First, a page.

And it did.  Five years passed, and the picture remained in its safe place, unframed.  My oldest son started at Brigham Young University, served a mission, and returned to BYU.  My daughter studied two years at BYU and then went on a mission.  My younger sons completed their projects and became Eagle Scouts.  Our two cars, both fifteen years old and needing repairs, have kept going.  Both have gone over 100,000 miles; one has gone over 200,000 miles.  Also, the new roof was installed.  It came with a 30 year guarantee; I should never have to worry about it again.

With my medical history, I’m fortunate to have children at all.  Therefore, it is a blessing for me to be able to sacrifice framing the Bluenose II—and numerous other things as well—for the greater good of meeting their needs and teaching them values.  We believe that “sacrifice brings forth the blessings of heaven.”1  It’s true.  These blessings have included four children learning financial responsibility, material preparedness, the value of education, the importance of attaining Eagle rank and serving a mission, and the necessity of meeting others’ needs before indulging one’s own wants.  On the subject of people’s sacrifices the Lord has promised us, “I will cause them to bring forth as a very fruitful tree which is planted in a goodly land, by a pure stream, that yieldeth much precious fruit” (D&C 97:9).  The benefits to my family are that precious fruit.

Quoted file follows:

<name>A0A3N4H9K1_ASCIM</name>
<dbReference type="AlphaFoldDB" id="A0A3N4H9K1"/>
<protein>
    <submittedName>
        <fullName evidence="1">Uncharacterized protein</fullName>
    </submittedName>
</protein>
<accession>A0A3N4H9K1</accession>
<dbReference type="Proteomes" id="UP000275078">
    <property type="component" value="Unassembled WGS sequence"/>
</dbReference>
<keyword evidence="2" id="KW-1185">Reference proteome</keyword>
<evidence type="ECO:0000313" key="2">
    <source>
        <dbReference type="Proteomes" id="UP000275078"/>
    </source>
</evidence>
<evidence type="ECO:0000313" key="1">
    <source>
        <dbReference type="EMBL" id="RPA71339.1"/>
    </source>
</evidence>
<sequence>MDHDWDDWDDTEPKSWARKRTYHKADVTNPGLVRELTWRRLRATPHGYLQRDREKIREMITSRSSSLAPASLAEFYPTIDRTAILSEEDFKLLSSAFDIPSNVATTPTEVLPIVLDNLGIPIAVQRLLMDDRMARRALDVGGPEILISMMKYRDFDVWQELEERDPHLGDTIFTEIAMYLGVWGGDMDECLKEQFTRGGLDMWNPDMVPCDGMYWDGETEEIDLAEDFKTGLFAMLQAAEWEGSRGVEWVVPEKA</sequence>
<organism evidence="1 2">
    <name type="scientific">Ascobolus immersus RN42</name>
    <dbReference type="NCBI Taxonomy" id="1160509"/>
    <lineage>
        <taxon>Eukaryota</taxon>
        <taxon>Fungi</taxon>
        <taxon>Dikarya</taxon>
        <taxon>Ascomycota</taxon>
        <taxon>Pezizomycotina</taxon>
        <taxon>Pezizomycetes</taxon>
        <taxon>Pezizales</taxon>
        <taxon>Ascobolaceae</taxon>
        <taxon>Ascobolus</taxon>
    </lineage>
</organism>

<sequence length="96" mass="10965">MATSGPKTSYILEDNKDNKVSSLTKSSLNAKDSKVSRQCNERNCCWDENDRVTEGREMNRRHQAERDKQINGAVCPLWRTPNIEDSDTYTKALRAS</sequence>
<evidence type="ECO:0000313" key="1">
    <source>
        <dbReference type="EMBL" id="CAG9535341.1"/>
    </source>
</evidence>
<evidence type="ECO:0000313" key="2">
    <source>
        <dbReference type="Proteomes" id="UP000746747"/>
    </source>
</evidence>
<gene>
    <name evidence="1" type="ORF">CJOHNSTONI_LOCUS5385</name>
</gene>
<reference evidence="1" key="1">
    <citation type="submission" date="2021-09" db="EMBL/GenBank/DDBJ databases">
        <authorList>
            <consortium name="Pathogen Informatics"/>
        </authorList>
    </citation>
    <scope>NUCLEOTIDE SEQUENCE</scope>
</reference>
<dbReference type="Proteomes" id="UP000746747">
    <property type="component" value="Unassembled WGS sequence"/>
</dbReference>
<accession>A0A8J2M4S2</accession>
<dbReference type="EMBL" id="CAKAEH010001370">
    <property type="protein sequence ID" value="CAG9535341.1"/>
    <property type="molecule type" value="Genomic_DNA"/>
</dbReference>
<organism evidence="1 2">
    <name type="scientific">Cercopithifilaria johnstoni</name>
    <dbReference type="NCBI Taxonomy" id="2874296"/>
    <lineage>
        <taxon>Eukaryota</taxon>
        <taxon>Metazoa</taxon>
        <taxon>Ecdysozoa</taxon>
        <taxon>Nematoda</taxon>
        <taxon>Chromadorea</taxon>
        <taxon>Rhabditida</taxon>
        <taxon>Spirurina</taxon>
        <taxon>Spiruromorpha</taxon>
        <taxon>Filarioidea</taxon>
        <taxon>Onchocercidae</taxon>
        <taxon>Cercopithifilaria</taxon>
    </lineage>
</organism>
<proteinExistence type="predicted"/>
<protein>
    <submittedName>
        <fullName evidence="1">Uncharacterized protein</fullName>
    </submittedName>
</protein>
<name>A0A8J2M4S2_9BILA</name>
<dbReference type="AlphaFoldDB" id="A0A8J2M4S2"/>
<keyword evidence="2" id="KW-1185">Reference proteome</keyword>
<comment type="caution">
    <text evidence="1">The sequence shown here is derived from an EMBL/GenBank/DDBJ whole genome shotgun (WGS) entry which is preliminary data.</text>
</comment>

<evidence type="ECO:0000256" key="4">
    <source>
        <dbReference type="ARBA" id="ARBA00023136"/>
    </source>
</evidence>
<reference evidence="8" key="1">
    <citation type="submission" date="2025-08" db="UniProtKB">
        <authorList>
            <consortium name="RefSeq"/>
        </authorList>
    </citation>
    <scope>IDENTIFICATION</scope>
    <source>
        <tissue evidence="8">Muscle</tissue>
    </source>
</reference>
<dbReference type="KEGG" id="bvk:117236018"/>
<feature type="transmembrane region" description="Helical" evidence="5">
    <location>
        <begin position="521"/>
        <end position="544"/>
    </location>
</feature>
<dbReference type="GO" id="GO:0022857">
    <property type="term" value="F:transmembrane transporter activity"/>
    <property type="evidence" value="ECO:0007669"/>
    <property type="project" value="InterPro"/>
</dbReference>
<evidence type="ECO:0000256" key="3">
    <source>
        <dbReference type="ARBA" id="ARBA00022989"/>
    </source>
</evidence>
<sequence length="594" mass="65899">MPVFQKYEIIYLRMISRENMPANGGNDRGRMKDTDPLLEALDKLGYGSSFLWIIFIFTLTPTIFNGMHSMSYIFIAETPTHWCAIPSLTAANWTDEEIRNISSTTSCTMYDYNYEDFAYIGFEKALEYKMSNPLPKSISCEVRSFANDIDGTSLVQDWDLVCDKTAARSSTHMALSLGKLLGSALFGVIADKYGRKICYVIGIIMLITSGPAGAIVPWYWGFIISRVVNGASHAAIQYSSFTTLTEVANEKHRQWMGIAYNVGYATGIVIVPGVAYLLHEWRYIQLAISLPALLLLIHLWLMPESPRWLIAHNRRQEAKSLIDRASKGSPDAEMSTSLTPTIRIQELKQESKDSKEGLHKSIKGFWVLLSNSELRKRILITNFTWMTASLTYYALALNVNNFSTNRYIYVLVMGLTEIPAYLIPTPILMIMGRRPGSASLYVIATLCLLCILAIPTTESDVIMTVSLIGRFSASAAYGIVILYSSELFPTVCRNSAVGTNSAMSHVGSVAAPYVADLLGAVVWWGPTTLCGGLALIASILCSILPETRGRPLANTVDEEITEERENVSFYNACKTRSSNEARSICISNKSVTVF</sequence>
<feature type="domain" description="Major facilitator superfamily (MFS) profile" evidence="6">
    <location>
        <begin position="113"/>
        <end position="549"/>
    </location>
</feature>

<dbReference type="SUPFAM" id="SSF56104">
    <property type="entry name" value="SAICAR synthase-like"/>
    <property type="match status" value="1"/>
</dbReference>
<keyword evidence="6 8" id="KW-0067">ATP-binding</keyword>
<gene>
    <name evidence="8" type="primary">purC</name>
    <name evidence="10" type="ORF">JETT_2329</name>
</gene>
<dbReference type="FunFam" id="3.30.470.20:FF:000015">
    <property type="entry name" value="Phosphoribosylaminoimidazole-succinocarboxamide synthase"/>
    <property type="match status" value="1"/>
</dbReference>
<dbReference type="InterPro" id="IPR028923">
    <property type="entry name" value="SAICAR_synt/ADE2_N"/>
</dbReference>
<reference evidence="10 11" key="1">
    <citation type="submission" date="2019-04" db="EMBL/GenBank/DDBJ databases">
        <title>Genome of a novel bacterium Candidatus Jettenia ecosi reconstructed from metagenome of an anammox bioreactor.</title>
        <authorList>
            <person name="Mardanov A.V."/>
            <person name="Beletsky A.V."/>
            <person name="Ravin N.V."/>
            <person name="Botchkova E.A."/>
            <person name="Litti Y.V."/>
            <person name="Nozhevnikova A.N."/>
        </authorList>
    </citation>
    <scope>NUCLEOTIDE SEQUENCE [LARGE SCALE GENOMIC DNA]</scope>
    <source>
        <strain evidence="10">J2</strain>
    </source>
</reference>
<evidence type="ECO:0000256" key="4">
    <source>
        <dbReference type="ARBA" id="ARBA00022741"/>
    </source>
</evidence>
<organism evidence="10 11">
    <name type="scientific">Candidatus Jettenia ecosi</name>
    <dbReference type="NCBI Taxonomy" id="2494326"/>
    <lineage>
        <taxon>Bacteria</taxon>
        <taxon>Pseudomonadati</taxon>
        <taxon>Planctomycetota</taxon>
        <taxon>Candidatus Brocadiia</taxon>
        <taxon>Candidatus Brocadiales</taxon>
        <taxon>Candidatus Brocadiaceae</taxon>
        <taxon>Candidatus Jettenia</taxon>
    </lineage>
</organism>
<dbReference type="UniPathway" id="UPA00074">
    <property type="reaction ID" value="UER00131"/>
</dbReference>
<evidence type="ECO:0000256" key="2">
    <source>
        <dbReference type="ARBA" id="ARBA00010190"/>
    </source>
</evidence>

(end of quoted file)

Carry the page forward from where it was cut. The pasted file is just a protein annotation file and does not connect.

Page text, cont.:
The unframed picture of the Bluenose II, a beautiful painting of a beautiful and famous ship, stands as but one small example of the many sacrifices that conscientious parents must make for the benefit of their children.  It calls to mind the Lord’s admonition to those who bear responsibility for others: “if any man desire to be first, the same shall be last of all, and servant of all” (Mark 9:35).  It has been an honor to be both head of the family and servant to the family for all these years.

1 William W. Phelps, “Praise to the Man,” in Hymns of The Church of Jesus Christ of Latter-day Saints, Salt Lake City: The Church of Jesus Christ of Latter-day Saints, 1985.

Friday, July 22, 2011

One Brief Shining Moment

One kilometer.  An automobile at highway speed would cover this distance in less than a minute.  Happily, a ship on the water takes far more time and does an infinitely more graceful job.  Such was the case aboard the ferry Alphonse-Desjardins between Lévis and Quebec City.  Miss Patty and the children and I had travelled to Quebec in order to research her French-Canadian genealogy.  This project brought us to churches, cemeteries, and archives in the small agricultural villages on the South Shore of the Saint Lawrence River.  Afterwards, we went into the city to sightsee.  As we had not taken a voyage aboard a ferry anywhere in a long time, we opted to leave the car in Levis and sail to Quebec City.  Admittedly, bridges have spanned the Saint Lawrence for many years, but there’s nothing that can beat going what some would call the old fashioned way.